CBC: ‘Learn how to read English’: Kijiji discrimination case highlights human rights law online. “Eight years after the complaint was made, a decision has come down in a St. John’s human rights case that centres on discrimination in the world of online commerce. The decision in Zaid Saad’s case appears to be one of the first of its kind, according to the Human Rights Commission of Newfoundland and Labrador, which explicitly states a person cannot be discriminated against on online commerce websites, like Facebook Marketplace, Kijiji or NL Classifieds.” I’m going to be thinking about this one a long time.
Slate: How Iran Turned Off the Internet. “Ten years ago, a Senate bill proposed by Sens. John Rockefeller and Olympia Snowe spurred considerable controversy. The bill, which never even came up for a vote, would have made it possible for the U.S. government to build an ‘internet kill switch’ that would allow it to shut off the internet in the event of an emergency. The proposal drew significant criticism, and U.S. politicians backed off relatively quickly, but in other countries around the world, the kill switch model was—and is—very real, as Iran’s government has just demonstrated.”
CNET: Facebook, Google ‘surveillance’ threatens human rights, Amnesty International says. “Amnesty International joined the ranks of Facebook and Google critics on Wednesday, saying the two companies have ‘surveillance-based business models’ that threaten human rights and undermine privacy. The human rights organization also called on governments to enact and enforce legislation that restricts the amount of personal data companies collect. “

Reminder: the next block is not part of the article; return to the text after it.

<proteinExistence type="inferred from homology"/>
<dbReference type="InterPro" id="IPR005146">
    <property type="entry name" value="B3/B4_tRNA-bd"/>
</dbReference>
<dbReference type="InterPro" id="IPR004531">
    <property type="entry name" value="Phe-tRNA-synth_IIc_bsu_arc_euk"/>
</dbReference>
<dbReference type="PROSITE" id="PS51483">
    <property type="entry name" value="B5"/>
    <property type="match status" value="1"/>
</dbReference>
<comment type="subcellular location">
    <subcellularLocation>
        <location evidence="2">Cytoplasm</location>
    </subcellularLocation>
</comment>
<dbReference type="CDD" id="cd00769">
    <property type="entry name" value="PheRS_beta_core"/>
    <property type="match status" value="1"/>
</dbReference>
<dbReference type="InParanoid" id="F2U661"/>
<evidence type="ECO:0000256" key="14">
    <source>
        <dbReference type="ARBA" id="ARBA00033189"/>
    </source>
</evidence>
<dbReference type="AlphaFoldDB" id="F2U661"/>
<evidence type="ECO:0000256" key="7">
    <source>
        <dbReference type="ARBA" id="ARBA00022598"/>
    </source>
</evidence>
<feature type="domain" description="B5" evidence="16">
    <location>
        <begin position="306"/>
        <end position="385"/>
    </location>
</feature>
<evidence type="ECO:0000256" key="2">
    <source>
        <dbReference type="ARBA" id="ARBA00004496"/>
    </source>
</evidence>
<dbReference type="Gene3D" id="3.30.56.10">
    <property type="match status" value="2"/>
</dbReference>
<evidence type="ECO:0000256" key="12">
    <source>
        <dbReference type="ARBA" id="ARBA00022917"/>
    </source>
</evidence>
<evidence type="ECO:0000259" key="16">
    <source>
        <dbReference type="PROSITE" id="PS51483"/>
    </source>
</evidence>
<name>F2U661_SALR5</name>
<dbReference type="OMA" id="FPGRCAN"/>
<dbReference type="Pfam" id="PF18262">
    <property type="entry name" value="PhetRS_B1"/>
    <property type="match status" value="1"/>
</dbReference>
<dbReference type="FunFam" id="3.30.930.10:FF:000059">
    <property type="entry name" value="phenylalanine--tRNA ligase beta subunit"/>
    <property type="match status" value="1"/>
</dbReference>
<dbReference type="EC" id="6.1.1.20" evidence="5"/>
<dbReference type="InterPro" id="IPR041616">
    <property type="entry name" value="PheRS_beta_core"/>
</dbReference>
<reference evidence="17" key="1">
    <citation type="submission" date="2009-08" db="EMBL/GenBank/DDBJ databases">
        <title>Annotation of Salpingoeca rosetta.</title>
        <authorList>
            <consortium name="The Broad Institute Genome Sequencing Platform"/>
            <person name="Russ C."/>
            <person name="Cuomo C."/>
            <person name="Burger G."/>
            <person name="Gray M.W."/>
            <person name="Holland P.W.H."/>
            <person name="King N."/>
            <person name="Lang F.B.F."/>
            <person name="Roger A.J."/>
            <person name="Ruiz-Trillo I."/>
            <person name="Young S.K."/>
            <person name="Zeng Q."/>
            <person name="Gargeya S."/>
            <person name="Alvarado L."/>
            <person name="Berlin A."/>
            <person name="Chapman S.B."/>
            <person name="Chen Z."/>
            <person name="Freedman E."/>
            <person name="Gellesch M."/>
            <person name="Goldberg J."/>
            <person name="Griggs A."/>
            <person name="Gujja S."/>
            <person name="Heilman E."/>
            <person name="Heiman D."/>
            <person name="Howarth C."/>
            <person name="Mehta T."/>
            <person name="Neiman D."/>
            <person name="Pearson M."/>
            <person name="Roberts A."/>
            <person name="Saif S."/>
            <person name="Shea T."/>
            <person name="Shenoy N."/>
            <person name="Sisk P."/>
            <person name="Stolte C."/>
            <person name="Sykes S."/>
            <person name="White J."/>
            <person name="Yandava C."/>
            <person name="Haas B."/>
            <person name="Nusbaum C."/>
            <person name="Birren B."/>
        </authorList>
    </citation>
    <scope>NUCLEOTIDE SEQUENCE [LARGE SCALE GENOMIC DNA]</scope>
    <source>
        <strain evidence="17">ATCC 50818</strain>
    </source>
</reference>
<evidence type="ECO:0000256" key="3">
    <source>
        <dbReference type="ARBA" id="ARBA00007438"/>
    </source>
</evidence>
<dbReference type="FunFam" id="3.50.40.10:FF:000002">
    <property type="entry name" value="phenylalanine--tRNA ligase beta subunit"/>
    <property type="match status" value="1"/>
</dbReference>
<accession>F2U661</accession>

TechCrunch: Iran shuts down country’s internet in the wake of fuel protests. “Iran, one of the countries most strongly identified with the rise cyber terrorism and malicious hacking, appears now to be using an iron fist to turn on its own. The country has reportedly shut down nearly all internet access in the country in retaliation to escalating protests that were originally ignited by a rise in fuel prices, according to readings taken by NetBlocks, an NGO that monitors cybersecurity and internet governance around the world.”
EurekAlert: Free Internet access should be a basic human right — study. “Free internet access must be considered as a human right, as people unable to get online – particularly in developing countries – lack meaningful ways to influence the global players shaping their everyday lives, according to a new study.” This is a few steps beyond the United Nations’ declaration from 2011.
Houston Chronicle: Study: Russia’s web-censoring tool sets pace for imitators. “Russia is succeeding in imposing a highly effective internet censorship regime across thousands of disparate, privately owned providers in an effort also aimed at making government snooping pervasive, according to a study released Wednesday.”
University of Texas at Austin: New Digital Resources Launch Online for Study of Human Rights. “Thousands of digitized records reflecting major historical events of the 20th century related to PEN International, a global writers’ organization, are available online beginning this month. A project funded by the National Endowment for the Humanities (NEH) and completed by the Harry Ransom Center at The University of Texas at Austin has resulted in a new online finding aid for researchers, as well as access to teaching guides and nearly 5,000 digitized records.”